I fear that evangelical Protestantism threw out the baby with the bathwater on this matter and there is little hope of the baby being found now even.

Then again, having persons who have the authority to excommunicate others in evangelical Protestantism is almost rife. That’s probably a partial explanation as to why there are so many damn denominations. But the main point is this, if we can trust persons to excommunicate others in God’s name on the basis that they have committed sin, why doesn’t the flipside of a person forgiving someone in God’s name who has committed sin make sense then? Because it should.


Today was the last day I am in the CBD for quite a while. The next two months at least. Meaning that I will have to miss out on the Lenten programs at St. John’s and St. Stephen’s for 2010. Including Ash Wednesday services. 😦

Made a stopover at Christian Supplies to catch up with Greg before I headed home today. Nice to see that the retreat he took at the beginning of 2010 seems to have rejuvenated himself and his spirit for the challenges this year will bring.

There may be some big changes happening in my life this year. And I will probably need to speak with one of Greg’s friends for some counsel on one of these big matters. Somehow, I don’t think I will actually get decent counsel on this matter at CMCA-EMP. The chances it could disrupt friendships and familial ties are high if it does happen.

BUT, if this truly is what God is calling me into doing, how can I refuse?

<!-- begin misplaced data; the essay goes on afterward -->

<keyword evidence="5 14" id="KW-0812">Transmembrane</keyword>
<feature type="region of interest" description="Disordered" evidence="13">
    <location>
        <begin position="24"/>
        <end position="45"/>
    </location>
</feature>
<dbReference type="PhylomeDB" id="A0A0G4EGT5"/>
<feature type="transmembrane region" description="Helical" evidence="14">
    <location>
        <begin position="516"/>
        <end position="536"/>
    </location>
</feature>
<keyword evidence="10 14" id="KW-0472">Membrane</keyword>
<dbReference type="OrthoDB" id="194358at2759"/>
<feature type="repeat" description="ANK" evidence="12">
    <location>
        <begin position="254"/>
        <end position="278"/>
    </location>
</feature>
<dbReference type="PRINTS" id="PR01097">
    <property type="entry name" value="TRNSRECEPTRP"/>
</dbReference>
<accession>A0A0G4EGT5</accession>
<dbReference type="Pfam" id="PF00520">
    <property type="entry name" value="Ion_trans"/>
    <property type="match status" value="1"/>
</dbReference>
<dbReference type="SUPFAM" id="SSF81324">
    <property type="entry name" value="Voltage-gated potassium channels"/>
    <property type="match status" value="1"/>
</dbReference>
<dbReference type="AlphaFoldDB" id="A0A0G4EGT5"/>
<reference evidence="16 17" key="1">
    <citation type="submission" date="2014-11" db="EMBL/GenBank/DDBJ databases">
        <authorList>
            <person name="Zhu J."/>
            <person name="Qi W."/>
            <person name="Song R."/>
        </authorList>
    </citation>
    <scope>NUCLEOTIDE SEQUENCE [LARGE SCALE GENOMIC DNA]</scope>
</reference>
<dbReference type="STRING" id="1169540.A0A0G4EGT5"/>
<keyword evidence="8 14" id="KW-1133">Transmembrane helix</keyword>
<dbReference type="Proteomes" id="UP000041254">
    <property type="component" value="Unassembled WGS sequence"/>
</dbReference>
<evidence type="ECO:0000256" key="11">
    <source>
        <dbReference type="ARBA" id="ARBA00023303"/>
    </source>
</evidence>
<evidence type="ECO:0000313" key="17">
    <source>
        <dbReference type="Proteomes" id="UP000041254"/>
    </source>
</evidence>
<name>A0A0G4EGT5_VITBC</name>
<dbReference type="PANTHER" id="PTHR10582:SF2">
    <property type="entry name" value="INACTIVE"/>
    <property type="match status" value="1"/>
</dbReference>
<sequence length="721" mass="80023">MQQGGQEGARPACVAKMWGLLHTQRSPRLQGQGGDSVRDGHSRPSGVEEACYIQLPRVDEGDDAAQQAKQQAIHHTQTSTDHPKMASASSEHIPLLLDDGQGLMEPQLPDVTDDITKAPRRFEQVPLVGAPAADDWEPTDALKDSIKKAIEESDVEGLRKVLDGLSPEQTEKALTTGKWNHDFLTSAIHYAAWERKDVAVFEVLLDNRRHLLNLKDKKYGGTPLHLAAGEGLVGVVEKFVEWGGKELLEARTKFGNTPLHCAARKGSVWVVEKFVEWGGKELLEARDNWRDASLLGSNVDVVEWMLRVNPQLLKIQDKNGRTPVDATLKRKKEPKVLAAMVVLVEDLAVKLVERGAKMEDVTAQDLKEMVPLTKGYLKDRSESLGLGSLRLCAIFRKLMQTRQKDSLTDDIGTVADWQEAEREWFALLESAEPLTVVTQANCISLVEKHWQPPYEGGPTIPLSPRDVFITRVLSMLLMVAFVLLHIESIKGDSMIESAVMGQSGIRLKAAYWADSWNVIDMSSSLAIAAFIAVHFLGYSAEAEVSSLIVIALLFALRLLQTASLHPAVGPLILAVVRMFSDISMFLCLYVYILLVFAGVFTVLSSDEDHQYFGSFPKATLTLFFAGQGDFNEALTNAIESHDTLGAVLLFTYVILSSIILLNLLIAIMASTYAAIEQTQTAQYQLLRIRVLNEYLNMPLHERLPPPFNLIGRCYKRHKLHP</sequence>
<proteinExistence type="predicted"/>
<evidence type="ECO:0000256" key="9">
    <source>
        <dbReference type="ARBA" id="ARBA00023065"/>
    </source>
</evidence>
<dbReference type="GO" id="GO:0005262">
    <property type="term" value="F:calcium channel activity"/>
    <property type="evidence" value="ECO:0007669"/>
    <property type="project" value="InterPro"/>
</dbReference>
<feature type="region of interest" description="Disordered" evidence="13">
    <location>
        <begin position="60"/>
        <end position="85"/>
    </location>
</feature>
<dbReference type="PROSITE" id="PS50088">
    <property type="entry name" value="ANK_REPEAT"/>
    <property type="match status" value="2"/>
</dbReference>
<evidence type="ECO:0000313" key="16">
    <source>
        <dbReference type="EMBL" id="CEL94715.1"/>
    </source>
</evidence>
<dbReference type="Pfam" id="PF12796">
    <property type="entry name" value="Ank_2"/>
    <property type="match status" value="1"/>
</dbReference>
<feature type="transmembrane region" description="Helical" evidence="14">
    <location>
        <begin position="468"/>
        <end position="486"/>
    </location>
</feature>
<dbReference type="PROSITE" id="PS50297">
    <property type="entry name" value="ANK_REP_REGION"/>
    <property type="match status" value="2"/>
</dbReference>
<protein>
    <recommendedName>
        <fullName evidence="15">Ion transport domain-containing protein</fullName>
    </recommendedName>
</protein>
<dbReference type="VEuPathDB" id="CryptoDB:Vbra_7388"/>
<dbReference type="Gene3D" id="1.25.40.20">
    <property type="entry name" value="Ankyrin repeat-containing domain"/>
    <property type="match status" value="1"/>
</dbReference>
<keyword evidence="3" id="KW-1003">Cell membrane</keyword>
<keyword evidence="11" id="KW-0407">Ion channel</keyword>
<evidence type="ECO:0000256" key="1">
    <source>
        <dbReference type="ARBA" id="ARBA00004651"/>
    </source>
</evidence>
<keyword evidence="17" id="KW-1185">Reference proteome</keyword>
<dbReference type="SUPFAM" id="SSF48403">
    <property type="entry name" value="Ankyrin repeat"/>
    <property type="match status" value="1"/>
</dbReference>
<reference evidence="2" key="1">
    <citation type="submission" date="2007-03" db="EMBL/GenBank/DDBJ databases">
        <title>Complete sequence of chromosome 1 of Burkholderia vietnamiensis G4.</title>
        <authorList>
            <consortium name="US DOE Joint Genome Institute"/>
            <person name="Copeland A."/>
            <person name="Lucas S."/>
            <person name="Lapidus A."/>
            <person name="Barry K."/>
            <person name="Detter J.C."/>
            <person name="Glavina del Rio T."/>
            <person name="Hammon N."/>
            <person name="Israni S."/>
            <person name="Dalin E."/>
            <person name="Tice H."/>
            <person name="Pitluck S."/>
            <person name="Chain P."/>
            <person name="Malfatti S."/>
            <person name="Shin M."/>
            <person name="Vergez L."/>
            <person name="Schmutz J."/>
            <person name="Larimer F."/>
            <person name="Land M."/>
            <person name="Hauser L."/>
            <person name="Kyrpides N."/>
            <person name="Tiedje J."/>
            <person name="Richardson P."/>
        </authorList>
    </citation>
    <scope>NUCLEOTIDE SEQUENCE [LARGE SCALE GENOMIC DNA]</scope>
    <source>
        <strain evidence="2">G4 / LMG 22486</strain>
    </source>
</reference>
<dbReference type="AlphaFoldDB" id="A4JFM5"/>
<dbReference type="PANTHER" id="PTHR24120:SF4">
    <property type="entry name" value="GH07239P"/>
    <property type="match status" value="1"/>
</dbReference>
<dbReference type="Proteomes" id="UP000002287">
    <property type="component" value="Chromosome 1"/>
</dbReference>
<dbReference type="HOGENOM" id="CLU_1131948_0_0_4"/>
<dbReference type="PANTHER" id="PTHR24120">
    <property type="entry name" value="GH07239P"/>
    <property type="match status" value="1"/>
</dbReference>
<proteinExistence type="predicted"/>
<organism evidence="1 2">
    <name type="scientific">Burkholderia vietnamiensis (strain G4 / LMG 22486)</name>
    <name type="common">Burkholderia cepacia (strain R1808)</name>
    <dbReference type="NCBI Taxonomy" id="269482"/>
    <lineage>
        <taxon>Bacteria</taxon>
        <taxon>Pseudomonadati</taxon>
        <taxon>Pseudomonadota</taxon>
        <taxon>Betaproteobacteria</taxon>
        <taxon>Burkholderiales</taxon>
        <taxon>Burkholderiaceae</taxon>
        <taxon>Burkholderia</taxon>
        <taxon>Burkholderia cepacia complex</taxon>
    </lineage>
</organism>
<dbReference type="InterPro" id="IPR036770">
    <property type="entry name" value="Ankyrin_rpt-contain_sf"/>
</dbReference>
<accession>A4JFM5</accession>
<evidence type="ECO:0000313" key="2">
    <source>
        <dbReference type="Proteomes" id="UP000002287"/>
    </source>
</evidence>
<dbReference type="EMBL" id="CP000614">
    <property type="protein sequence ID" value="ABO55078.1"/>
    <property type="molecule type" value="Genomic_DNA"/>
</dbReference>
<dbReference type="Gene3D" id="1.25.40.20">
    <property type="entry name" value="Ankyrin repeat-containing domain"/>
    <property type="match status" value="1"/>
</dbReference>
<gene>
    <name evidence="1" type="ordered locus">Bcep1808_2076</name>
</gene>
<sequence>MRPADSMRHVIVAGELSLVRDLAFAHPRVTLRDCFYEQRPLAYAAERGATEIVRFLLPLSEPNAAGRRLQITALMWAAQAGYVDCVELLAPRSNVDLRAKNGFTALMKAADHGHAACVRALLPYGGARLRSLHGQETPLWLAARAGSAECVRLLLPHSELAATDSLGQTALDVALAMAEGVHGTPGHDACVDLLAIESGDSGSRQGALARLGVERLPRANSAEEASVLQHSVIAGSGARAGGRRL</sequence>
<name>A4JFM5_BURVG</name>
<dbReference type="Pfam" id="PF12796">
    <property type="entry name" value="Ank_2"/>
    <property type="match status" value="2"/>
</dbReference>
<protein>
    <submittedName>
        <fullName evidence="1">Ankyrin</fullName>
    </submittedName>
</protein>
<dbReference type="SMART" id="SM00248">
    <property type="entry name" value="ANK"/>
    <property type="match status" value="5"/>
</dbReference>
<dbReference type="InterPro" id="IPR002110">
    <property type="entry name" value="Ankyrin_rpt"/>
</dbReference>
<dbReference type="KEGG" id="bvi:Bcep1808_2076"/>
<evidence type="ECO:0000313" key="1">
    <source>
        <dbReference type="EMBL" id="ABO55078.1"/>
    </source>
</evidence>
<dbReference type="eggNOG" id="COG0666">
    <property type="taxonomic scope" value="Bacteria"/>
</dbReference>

G.K. Chesterton is one author I will be reading more of in the near future. One of his books will be read very slowly over the next few weeks. See if you can guess which book it is out of that prolific Chesterton bibliography in the last link.

Time for a shower and then sleep.

+ 2340hrs


One thought on “Absolution and forgiveness”

  1. Haven’t thought about this toooo much, but from my current perspective… just some thoughts on the analogy you drew.

    I think the main defining point as to why there would be a difference between the power of excommunication and forgiveness is that usually regarding excommunication, people don’t WANT to leave the church – and therefore it is often necessary for the pastor/minister/priest to exercise their God-given authority in order to protect the congregation (and also hope to bring the member to the realisation and repentance of their sin).

    On the other hand, Christians ought to know very well that God can and will forgive all sins, if only they turn with true repentance and faith to Him, and it should NOT be the case that they do not want to be forgiven.

    I agree that confessing to another has its benefits (how could I argue with James?)… however, I can see that that, from a Protestant point of view, may not necessarily need to be to a pastor/minister/priest (although that would indeed be a very sensible option). After all, I see main purposes of confession being: acknowledgement and repentance of sins; reassurance that you have been forgiven by God; and spiritual support for both healing of the consequences of your sin as well as a sort of preventative measure for future sin (as alluded to by prayer for one another). Of course, then there’s also the distinction of when you have directly sinned against man as well as God… but think I’ve exhausted whatever brainpower I had left at the end of this long day…